Thursday 2 March 2017

Australia: Upcoming Law Would Be Disastrous And Here Is Why


Employers have warned that proposed new laws making head offices liable for the underpayment of workers by franchisees could discourage investment and send some small businesses to the wall.

In the wake of underpayment controversies involving high-­profile companies including ­7-Eleven and Pizza Hut, Employment Minister Michaelia Cash yesterday announced franchisees would face a tenfold increase in penalties for the deliberate and systematic underpayment of employees.

Franchisors would be liable for franchisee underpayments where a head office had significant influence or control over the franchisee, knew or should have known about the underpayment, and failed to take reasonable steps to prevent the underpayment.

Senator Cash said franchisors which were complicit, or wilfully blind to underpayments in their network, would be responsible for rectifying the underpayments.

The warning comes as Immigration Minister Peter Dutton today prepares to ban foreigners from taking jobs at fast-food outlets such as McDonald’s and KFC.

The Daily Telegraph reports that Mr Dutton will scrap a deal that allowed such outlets to import staff rather than use Australian teenagers.

Franchisors face a penalty of up to $54,000/£32,000 for each franchisee contravention. The maximum penalty for a franchisee will be $540,000/£32,0000 for serious under­payments, and $108,000/£173,187 for ­individuals. The practice of “cashback” payments, where workers are forced by their boss to hand back part of their wages in cash, would also be outlawed.

Australian Industry Group chief executive Innes Willox said making franchisors liable for franchisee breaches could discourage major international franchise operators from initiating new investments in Australia.

He said it could lead to franchisors restructuring their businesses and terminating their relationships with franchisees. Franchisors could also pass on substantial auditing costs to franchisees. “This could lead to franchisee businesses no longer being viable,’’ he said.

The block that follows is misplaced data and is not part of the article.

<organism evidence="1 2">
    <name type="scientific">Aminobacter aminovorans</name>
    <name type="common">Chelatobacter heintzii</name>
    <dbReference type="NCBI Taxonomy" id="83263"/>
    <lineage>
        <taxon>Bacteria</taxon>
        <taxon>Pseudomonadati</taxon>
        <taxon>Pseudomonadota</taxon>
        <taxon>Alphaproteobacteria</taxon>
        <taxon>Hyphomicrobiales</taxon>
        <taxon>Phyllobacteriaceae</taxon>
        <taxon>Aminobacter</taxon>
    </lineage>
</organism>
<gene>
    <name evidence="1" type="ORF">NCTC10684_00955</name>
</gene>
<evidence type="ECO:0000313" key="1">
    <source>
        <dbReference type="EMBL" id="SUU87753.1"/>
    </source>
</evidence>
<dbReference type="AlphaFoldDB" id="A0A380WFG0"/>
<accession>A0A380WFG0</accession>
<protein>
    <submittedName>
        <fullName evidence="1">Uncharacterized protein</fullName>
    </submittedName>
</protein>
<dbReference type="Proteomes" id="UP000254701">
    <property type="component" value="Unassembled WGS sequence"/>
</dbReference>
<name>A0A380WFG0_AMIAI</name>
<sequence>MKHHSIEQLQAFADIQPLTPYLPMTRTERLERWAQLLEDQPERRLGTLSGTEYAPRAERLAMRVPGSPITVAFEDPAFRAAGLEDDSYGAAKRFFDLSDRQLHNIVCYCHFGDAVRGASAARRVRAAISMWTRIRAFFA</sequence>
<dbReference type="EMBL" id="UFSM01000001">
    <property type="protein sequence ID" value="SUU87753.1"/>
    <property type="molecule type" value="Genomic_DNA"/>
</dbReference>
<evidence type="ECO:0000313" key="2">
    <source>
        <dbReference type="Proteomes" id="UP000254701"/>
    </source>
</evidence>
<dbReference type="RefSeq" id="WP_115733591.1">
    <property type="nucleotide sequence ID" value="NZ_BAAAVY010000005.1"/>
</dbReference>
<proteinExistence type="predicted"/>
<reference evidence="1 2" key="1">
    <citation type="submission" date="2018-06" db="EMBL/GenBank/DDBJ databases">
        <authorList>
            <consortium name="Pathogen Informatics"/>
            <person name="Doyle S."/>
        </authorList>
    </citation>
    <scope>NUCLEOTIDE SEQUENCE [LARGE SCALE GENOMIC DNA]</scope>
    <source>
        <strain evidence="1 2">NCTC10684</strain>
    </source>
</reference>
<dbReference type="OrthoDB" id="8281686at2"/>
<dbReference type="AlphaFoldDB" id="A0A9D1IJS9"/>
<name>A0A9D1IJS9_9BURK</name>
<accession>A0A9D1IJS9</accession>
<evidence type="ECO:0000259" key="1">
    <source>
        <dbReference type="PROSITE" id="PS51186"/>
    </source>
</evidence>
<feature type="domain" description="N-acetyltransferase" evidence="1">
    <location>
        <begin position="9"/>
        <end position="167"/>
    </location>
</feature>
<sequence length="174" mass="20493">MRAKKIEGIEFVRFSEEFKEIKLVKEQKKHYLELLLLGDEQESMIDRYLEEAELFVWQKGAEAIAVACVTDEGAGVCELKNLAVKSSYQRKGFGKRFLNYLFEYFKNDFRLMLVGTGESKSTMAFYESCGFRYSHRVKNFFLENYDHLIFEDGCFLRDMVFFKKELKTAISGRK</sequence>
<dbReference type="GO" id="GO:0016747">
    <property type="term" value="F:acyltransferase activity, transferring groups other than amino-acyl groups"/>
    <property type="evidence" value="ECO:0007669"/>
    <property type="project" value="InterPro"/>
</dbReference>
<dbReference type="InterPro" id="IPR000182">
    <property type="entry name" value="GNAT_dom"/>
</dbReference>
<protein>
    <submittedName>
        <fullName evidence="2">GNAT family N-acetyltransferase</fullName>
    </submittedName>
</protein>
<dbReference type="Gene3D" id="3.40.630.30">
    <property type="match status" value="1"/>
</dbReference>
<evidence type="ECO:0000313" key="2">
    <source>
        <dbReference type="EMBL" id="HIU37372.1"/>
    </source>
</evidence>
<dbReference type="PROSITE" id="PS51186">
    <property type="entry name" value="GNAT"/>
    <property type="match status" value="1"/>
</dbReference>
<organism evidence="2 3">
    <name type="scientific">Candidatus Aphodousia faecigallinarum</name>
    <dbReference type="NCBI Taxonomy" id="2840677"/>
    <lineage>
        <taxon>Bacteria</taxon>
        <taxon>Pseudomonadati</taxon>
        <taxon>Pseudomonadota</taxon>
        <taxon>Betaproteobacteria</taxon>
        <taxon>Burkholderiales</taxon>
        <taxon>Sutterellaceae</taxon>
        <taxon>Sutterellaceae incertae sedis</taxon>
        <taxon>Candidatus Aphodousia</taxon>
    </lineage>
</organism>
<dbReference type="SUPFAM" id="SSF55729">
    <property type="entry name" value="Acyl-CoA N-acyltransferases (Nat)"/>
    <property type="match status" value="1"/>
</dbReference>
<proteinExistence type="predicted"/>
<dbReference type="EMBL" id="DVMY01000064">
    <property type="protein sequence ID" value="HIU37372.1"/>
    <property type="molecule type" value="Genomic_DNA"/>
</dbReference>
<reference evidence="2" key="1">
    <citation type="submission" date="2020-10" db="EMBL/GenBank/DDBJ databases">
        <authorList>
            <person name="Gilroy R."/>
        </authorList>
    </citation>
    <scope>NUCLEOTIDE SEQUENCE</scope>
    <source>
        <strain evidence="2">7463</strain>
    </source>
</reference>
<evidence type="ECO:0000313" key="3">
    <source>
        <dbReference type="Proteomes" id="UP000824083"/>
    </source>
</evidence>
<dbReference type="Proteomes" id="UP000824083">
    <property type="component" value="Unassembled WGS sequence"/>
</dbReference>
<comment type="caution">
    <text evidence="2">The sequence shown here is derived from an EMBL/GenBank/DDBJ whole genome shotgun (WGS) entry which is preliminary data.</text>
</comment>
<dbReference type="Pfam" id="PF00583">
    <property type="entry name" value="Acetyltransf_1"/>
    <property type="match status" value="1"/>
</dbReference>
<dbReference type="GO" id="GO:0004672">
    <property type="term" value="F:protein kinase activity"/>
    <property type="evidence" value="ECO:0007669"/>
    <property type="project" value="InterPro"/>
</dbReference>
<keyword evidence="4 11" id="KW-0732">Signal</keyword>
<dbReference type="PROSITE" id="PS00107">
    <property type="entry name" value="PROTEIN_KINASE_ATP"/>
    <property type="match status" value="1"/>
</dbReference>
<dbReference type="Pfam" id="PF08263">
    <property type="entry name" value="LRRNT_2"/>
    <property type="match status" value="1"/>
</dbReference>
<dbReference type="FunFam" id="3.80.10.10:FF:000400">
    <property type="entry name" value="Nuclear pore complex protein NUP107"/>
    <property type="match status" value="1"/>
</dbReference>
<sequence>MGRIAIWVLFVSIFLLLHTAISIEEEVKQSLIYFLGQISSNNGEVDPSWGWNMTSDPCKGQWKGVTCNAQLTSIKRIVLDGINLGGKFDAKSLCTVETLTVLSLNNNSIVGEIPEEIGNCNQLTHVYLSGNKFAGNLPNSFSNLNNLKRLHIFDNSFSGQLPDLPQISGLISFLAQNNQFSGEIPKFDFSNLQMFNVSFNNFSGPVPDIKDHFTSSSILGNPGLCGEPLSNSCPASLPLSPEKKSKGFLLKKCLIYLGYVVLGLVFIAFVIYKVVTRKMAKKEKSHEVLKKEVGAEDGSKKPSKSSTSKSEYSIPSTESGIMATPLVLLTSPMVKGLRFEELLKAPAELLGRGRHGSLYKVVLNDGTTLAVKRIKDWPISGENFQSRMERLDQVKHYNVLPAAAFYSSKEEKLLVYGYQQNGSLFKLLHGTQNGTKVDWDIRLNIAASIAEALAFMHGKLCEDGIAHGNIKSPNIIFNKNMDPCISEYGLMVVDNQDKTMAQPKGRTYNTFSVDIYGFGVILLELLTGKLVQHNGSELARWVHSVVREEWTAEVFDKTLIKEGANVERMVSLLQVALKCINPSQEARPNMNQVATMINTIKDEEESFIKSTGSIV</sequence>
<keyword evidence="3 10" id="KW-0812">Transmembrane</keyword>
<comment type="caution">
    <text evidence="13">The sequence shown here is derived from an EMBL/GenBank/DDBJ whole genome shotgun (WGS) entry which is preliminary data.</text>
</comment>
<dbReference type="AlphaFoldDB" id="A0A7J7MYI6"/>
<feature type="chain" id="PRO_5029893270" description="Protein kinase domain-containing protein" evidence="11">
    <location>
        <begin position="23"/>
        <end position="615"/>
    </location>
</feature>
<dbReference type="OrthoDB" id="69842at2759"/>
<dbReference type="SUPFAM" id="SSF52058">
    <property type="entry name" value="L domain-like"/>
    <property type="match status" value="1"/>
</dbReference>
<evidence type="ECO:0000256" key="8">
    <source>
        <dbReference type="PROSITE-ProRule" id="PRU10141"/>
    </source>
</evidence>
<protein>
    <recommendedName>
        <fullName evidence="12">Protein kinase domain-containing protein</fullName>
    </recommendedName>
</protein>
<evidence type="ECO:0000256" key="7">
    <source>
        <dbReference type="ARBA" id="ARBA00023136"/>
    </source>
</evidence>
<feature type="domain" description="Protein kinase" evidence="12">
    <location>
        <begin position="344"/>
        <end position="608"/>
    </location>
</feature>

The Franchise Council of Australia said the liability provisions were unprecedented. It said the trigger for liability should be where a franchisor has substantial control over workplace relations.

“To overcome significant uncertainty and harm from the ‘joint employer’ provisions in the bill that are in laws nowhere else in the world, the concept of ‘control’ must relate to workplace relations if the aim is to impose ‘joint employer’ liabilities onto franchisors for the workplace non-compliance of franchisees,’’ it said.

Senator Cash said the laws were targeted at those who set out to do the wrong thing. “The new increased penalties and liability provisions will not impact the vast majority of employers who do the right thing, or who simply make honest mistakes,’’ she said.

“When someone abuses their power, whether it is union bosses intimidating small businesses or dodgy employers exploiting vulnerable workers, the Turnbull government will take action.”



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